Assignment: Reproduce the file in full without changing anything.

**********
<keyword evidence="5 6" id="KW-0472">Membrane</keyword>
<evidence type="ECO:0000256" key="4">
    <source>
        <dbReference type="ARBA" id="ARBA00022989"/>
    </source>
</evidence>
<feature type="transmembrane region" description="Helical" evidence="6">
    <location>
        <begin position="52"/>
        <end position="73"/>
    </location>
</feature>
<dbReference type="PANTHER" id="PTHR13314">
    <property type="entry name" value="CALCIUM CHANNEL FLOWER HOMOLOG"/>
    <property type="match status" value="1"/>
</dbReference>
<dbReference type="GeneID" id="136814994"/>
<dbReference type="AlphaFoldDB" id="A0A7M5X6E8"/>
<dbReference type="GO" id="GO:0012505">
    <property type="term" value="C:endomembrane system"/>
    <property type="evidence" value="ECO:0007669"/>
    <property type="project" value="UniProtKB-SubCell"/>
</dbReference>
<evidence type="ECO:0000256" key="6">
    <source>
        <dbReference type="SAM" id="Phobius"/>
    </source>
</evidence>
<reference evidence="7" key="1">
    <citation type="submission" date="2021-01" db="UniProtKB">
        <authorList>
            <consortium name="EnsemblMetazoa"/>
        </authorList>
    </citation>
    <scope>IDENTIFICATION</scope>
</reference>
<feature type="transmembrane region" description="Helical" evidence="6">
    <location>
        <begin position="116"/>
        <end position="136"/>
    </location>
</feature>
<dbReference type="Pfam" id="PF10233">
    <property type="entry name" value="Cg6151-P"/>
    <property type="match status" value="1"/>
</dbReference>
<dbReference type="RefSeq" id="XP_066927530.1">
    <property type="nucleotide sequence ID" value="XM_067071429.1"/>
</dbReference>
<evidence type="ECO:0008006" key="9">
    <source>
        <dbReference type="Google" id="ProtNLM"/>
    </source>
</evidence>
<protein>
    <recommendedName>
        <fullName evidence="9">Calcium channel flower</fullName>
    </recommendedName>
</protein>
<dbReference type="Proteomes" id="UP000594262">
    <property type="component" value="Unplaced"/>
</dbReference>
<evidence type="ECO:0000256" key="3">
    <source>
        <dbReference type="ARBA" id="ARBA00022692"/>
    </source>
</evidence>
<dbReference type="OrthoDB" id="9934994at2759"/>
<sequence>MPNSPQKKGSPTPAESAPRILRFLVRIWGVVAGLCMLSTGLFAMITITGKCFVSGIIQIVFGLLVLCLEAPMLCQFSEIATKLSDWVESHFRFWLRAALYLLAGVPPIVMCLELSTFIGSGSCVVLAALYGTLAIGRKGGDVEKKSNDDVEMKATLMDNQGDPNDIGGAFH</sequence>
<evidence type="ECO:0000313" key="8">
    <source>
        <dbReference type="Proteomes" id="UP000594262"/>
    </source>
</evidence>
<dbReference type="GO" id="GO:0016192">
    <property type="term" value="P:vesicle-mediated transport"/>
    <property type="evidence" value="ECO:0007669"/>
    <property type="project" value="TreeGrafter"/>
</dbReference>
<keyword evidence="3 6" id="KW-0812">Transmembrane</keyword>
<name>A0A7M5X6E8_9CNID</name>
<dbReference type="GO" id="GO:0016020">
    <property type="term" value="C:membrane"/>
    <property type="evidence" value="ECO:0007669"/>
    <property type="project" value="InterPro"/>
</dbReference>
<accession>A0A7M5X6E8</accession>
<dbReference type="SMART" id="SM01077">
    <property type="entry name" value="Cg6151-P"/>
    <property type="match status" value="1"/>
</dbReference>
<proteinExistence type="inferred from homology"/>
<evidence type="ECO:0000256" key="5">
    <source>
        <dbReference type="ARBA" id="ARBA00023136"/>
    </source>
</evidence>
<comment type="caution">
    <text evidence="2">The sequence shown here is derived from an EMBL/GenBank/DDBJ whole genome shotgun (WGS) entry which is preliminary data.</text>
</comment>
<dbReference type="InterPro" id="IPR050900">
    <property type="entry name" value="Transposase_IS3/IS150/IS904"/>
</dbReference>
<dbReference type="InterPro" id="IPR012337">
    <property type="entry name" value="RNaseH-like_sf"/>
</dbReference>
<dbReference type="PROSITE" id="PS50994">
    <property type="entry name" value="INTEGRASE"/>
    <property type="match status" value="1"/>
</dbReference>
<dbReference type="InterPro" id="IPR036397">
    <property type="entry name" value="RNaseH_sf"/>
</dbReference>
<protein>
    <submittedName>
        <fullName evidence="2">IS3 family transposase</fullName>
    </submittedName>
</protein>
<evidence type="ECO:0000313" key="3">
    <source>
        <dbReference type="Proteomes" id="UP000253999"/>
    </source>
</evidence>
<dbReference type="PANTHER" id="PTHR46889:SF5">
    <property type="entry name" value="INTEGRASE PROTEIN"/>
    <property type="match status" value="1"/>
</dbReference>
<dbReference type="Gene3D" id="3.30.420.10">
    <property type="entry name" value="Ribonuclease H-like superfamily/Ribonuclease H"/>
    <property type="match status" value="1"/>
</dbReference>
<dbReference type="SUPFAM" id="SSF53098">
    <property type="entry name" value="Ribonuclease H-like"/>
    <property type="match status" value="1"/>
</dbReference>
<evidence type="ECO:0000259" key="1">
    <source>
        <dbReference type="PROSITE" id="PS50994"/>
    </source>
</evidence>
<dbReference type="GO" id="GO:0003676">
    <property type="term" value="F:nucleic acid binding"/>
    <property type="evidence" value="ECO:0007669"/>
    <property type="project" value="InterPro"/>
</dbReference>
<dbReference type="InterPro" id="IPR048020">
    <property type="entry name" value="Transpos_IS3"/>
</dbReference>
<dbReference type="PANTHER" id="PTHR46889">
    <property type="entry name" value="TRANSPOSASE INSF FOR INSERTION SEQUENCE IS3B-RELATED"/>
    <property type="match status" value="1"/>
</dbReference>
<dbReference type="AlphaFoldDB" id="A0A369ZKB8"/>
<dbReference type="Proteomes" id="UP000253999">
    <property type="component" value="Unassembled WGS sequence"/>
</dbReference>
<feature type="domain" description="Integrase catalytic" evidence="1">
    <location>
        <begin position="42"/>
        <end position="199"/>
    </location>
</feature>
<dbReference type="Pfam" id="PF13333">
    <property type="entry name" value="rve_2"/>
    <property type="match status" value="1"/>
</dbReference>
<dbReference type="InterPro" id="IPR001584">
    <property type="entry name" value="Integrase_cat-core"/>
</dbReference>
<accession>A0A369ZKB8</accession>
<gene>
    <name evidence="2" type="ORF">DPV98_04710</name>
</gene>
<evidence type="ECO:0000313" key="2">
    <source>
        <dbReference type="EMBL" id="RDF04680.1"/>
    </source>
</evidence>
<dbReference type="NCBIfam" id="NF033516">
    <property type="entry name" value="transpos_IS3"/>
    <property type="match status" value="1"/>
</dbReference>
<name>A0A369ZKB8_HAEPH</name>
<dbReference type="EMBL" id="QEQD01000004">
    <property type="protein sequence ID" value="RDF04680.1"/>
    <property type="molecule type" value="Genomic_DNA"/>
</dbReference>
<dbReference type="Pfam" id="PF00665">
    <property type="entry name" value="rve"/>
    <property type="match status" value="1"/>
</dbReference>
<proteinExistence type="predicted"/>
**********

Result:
<keyword evidence="5 6" id="KW-0472">Membrane</keyword>
<evidence type="ECO:0000256" key="4">
    <source>
        <dbReference type="ARBA" id="ARBA00022989"/>
    </source>
</evidence>
<feature type="transmembrane region" description="Helical" evidence="6">
    <location>
        <begin position="52"/>
        <end position="73"/>
    </location>
</feature>
<dbReference type="PANTHER" id="PTHR13314">
    <property type="entry name" value="CALCIUM CHANNEL FLOWER HOMOLOG"/>
    <property type="match status" value="1"/>
</dbReference>
<dbReference type="GeneID" id="136814994"/>
<dbReference type="AlphaFoldDB" id="A0A7M5X6E8"/>
<dbReference type="GO" id="GO:0012505">
    <property type="term" value="C:endomembrane system"/>
    <property type="evidence" value="ECO:0007669"/>
    <property type="project" value="UniProtKB-SubCell"/>
</dbReference>
<evidence type="ECO:0000256" key="6">
    <source>
        <dbReference type="SAM" id="Phobius"/>
    </source>
</evidence>
<reference evidence="7" key="1">
    <citation type="submission" date="2021-01" db="UniProtKB">
        <authorList>
            <consortium name="EnsemblMetazoa"/>
        </authorList>
    </citation>
    <scope>IDENTIFICATION</scope>
</reference>
<feature type="transmembrane region" description="Helical" evidence="6">
    <location>
        <begin position="116"/>
        <end position="136"/>
    </location>
</feature>
<dbReference type="Pfam" id="PF10233">
    <property type="entry name" value="Cg6151-P"/>
    <property type="match status" value="1"/>
</dbReference>
<dbReference type="RefSeq" id="XP_066927530.1">
    <property type="nucleotide sequence ID" value="XM_067071429.1"/>
</dbReference>
<evidence type="ECO:0008006" key="9">
    <source>
        <dbReference type="Google" id="ProtNLM"/>
    </source>
</evidence>
<protein>
    <recommendedName>
        <fullName evidence="9">Calcium channel flower</fullName>
    </recommendedName>
</protein>
<dbReference type="Proteomes" id="UP000594262">
    <property type="component" value="Unplaced"/>
</dbReference>
<evidence type="ECO:0000256" key="3">
    <source>
        <dbReference type="ARBA" id="ARBA00022692"/>
    </source>
</evidence>
<dbReference type="OrthoDB" id="9934994at2759"/>
<sequence>MPNSPQKKGSPTPAESAPRILRFLVRIWGVVAGLCMLSTGLFAMITITGKCFVSGIIQIVFGLLVLCLEAPMLCQFSEIATKLSDWVESHFRFWLRAALYLLAGVPPIVMCLELSTFIGSGSCVVLAALYGTLAIGRKGGDVEKKSNDDVEMKATLMDNQGDPNDIGGAFH</sequence>
<evidence type="ECO:0000313" key="8">
    <source>
        <dbReference type="Proteomes" id="UP000594262"/>
    </source>
</evidence>
<dbReference type="GO" id="GO:0016192">
    <property type="term" value="P:vesicle-mediated transport"/>
    <property type="evidence" value="ECO:0007669"/>
    <property type="project" value="TreeGrafter"/>
</dbReference>
<keyword evidence="3 6" id="KW-0812">Transmembrane</keyword>
<name>A0A7M5X6E8_9CNID</name>
<dbReference type="GO" id="GO:0016020">
    <property type="term" value="C:membrane"/>
    <property type="evidence" value="ECO:0007669"/>
    <property type="project" value="InterPro"/>
</dbReference>
<accession>A0A7M5X6E8</accession>
<dbReference type="SMART" id="SM01077">
    <property type="entry name" value="Cg6151-P"/>
    <property type="match status" value="1"/>
</dbReference>
<proteinExistence type="inferred from homology"/>
<evidence type="ECO:0000256" key="5">
    <source>
        <dbReference type="ARBA" id="ARBA00023136"/>
    </source>
</evidence>
<comment type="caution">
    <text evidence="2">The sequence shown here is derived from an EMBL/GenBank/DDBJ whole genome shotgun (WGS) entry which is preliminary data.</text>
</comment>
<dbReference type="InterPro" id="IPR050900">
    <property type="entry name" value="Transposase_IS3/IS150/IS904"/>
</dbReference>
<dbReference type="InterPro" id="IPR012337">
    <property type="entry name" value="RNaseH-like_sf"/>
</dbReference>
<dbReference type="PROSITE" id="PS50994">
    <property type="entry name" value="INTEGRASE"/>
    <property type="match status" value="1"/>
</dbReference>
<dbReference type="InterPro" id="IPR036397">
    <property type="entry name" value="RNaseH_sf"/>
</dbReference>
<protein>
    <submittedName>
        <fullName evidence="2">IS3 family transposase</fullName>
    </submittedName>
</protein>
<evidence type="ECO:0000313" key="3">
    <source>
        <dbReference type="Proteomes" id="UP000253999"/>
    </source>
</evidence>
<dbReference type="PANTHER" id="PTHR46889:SF5">
    <property type="entry name" value="INTEGRASE PROTEIN"/>
    <property type="match status" value="1"/>
</dbReference>
<dbReference type="Gene3D" id="3.30.420.10">
    <property type="entry name" value="Ribonuclease H-like superfamily/Ribonuclease H"/>
    <property type="match status" value="1"/>
</dbReference>
<dbReference type="SUPFAM" id="SSF53098">
    <property type="entry name" value="Ribonuclease H-like"/>
    <property type="match status" value="1"/>
</dbReference>
<evidence type="ECO:0000259" key="1">
    <source>
        <dbReference type="PROSITE" id="PS50994"/>
    </source>
</evidence>
<dbReference type="GO" id="GO:0003676">
    <property type="term" value="F:nucleic acid binding"/>
    <property type="evidence" value="ECO:0007669"/>
    <property type="project" value="InterPro"/>
</dbReference>
<dbReference type="InterPro" id="IPR048020">
    <property type="entry name" value="Transpos_IS3"/>
</dbReference>
<dbReference type="PANTHER" id="PTHR46889">
    <property type="entry name" value="TRANSPOSASE INSF FOR INSERTION SEQUENCE IS3B-RELATED"/>
    <property type="match status" value="1"/>
</dbReference>
<dbReference type="AlphaFoldDB" id="A0A369ZKB8"/>
<dbReference type="Proteomes" id="UP000253999">
    <property type="component" value="Unassembled WGS sequence"/>
</dbReference>
<feature type="domain" description="Integrase catalytic" evidence="1">
    <location>
        <begin position="42"/>
        <end position="199"/>
    </location>
</feature>
<dbReference type="Pfam" id="PF13333">
    <property type="entry name" value="rve_2"/>
    <property type="match status" value="1"/>
</dbReference>
<dbReference type="InterPro" id="IPR001584">
    <property type="entry name" value="Integrase_cat-core"/>
</dbReference>
<accession>A0A369ZKB8</accession>
<gene>
    <name evidence="2" type="ORF">DPV98_04710</name>
</gene>
<evidence type="ECO:0000313" key="2">
    <source>
        <dbReference type="EMBL" id="RDF04680.1"/>
    </source>
</evidence>
<dbReference type="NCBIfam" id="NF033516">
    <property type="entry name" value="transpos_IS3"/>
    <property type="match status" value="1"/>
</dbReference>
<name>A0A369ZKB8_HAEPH</name>
<dbReference type="EMBL" id="QEQD01000004">
    <property type="protein sequence ID" value="RDF04680.1"/>
    <property type="molecule type" value="Genomic_DNA"/>
</dbReference>
<dbReference type="Pfam" id="PF00665">
    <property type="entry name" value="rve"/>
    <property type="match status" value="1"/>
</dbReference>
<proteinExistence type="predicted"/>